Q&A with Nessa Dziemian
U.S. skier Nessa Dziemian is one of several women vying for a spot on the U.S. Olympic moguls team for 2018. She finished the 2016/17 World Cup season ranked 20th in the world.
Earlier this year, we sent Dziemian a list of questions. Here's what she had to say.
What's your earliest memory of freestyle skiing?
I have ADD/ADHD and it's extremely tough for me to stay focused or even sit still. What was so nice about freestyle is that it was spontaneous, fast, fun, and some of the other skiers had ADD/ADHD too! It was an awesome community for me. I remember following the older kids in the trees and off of side-booters down to the next chairlift.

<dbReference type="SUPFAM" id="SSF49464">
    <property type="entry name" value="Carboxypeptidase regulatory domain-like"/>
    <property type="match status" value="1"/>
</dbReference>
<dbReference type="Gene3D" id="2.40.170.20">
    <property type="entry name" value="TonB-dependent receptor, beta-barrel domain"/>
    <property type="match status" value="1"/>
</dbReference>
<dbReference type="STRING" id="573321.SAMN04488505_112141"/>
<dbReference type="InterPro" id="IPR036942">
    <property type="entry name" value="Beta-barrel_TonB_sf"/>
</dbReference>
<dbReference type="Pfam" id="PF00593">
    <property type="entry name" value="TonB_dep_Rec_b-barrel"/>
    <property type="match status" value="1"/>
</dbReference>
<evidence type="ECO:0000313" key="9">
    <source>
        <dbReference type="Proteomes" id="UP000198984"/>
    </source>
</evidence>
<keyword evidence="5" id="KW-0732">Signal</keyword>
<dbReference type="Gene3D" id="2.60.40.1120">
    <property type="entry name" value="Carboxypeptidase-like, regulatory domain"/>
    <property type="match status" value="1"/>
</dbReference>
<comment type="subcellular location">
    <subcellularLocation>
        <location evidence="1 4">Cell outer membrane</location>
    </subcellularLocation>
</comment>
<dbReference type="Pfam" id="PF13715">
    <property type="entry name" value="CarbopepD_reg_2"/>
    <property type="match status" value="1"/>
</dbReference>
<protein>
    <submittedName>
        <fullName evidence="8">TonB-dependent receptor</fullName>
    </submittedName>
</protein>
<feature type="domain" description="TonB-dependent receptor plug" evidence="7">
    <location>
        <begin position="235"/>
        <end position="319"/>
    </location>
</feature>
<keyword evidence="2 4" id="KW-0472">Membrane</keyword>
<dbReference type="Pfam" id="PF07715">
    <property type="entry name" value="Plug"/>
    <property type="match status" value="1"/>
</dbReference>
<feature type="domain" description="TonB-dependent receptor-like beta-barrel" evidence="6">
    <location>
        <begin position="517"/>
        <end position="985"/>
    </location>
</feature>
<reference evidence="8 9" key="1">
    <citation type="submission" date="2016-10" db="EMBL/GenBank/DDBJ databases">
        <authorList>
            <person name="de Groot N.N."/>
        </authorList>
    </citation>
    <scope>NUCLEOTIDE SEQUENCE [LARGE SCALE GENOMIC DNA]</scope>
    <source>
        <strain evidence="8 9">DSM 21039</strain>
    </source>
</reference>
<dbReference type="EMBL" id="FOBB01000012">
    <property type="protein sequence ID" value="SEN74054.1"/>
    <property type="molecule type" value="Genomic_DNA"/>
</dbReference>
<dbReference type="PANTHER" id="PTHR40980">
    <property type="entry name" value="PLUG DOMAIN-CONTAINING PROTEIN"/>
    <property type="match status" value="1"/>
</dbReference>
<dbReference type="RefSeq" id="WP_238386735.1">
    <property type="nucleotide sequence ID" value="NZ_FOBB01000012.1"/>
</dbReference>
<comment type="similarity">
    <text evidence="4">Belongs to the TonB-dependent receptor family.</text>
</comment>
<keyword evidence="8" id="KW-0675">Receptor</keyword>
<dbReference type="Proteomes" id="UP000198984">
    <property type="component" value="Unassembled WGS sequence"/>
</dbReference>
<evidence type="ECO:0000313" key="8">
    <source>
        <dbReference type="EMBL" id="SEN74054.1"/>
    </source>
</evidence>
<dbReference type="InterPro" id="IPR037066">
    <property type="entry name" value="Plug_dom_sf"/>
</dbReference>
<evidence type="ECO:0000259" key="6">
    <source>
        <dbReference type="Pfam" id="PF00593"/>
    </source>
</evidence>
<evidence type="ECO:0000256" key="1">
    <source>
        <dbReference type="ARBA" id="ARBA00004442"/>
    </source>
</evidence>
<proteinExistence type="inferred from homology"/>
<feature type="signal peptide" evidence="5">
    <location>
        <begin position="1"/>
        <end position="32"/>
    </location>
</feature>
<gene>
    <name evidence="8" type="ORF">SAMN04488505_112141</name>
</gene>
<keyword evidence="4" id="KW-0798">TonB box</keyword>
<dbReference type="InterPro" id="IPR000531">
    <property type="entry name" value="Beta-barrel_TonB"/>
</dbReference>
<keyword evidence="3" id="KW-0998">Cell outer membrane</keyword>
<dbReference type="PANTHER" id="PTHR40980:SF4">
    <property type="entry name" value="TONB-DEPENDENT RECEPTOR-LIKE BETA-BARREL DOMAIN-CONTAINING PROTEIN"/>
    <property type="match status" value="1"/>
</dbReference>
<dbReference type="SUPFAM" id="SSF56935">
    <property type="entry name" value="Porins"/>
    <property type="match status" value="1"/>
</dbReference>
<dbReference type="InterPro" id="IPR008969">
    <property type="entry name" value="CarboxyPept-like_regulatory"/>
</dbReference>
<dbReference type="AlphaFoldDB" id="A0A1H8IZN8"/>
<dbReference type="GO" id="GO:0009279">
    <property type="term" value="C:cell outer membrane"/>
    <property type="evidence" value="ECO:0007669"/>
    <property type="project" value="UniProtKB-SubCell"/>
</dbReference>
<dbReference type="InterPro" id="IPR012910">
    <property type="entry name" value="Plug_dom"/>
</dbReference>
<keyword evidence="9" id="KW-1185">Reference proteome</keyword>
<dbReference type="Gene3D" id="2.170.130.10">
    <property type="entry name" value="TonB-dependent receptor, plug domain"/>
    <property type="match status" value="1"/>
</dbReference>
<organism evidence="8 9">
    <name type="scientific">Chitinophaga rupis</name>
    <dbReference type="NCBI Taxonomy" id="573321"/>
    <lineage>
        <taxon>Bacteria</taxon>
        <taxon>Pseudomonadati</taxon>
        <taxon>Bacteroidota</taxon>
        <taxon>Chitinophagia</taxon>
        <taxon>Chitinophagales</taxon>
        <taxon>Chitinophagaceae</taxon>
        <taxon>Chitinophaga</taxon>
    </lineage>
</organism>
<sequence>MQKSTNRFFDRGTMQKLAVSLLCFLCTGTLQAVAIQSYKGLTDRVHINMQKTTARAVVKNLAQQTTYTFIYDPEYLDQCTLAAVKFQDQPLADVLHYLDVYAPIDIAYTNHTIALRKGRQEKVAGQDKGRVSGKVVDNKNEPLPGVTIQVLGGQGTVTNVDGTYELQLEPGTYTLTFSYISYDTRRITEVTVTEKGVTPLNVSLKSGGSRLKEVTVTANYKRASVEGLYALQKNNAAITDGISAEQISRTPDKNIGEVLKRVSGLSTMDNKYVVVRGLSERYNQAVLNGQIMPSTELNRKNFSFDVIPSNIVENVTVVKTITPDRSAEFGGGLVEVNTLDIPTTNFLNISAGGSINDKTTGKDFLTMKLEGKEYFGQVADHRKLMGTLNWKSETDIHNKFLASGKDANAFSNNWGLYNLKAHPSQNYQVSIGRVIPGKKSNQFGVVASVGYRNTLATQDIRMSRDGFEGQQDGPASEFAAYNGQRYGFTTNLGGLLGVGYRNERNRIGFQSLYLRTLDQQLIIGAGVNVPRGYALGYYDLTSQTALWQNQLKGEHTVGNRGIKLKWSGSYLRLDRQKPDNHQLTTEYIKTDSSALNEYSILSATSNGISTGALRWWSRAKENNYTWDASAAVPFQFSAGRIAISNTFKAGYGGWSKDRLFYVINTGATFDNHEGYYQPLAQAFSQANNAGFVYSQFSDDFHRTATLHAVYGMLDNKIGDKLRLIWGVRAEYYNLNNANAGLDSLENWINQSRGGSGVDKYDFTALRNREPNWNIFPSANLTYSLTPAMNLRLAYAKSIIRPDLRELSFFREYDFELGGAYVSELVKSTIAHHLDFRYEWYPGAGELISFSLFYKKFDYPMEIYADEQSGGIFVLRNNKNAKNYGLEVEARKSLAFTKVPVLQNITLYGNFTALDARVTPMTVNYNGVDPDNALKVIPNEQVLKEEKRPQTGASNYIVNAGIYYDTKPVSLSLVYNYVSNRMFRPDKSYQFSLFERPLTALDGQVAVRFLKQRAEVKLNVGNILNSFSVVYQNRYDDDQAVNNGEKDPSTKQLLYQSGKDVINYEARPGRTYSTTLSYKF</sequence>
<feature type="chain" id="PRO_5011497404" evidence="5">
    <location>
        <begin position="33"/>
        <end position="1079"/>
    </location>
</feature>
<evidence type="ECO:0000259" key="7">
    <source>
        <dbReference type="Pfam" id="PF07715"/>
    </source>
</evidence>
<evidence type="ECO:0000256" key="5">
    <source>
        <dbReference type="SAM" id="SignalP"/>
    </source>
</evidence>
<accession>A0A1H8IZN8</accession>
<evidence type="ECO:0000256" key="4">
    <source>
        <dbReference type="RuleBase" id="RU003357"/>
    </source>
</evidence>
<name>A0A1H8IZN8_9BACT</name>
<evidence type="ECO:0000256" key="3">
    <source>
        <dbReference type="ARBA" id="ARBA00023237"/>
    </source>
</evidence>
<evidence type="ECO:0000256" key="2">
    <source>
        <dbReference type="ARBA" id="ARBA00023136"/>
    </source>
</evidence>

Did you ever imagine yourself competing at the Olympics someday?
To be honest, I always wanted to be in the Olympics, but I never thought it would actually come true. I'm always just taking one day at a time. I'm just trying to work on one skill and then the next. But, with my competitive drive and consistent hard work, I am here, writing a questionnaire for the Olympics. I never watched the Olympics since I can't sit down and watch TV. But, I have watched highlights, and it's always impressive to see the other athletes in other sports.
How influential were your parents in your athletic career?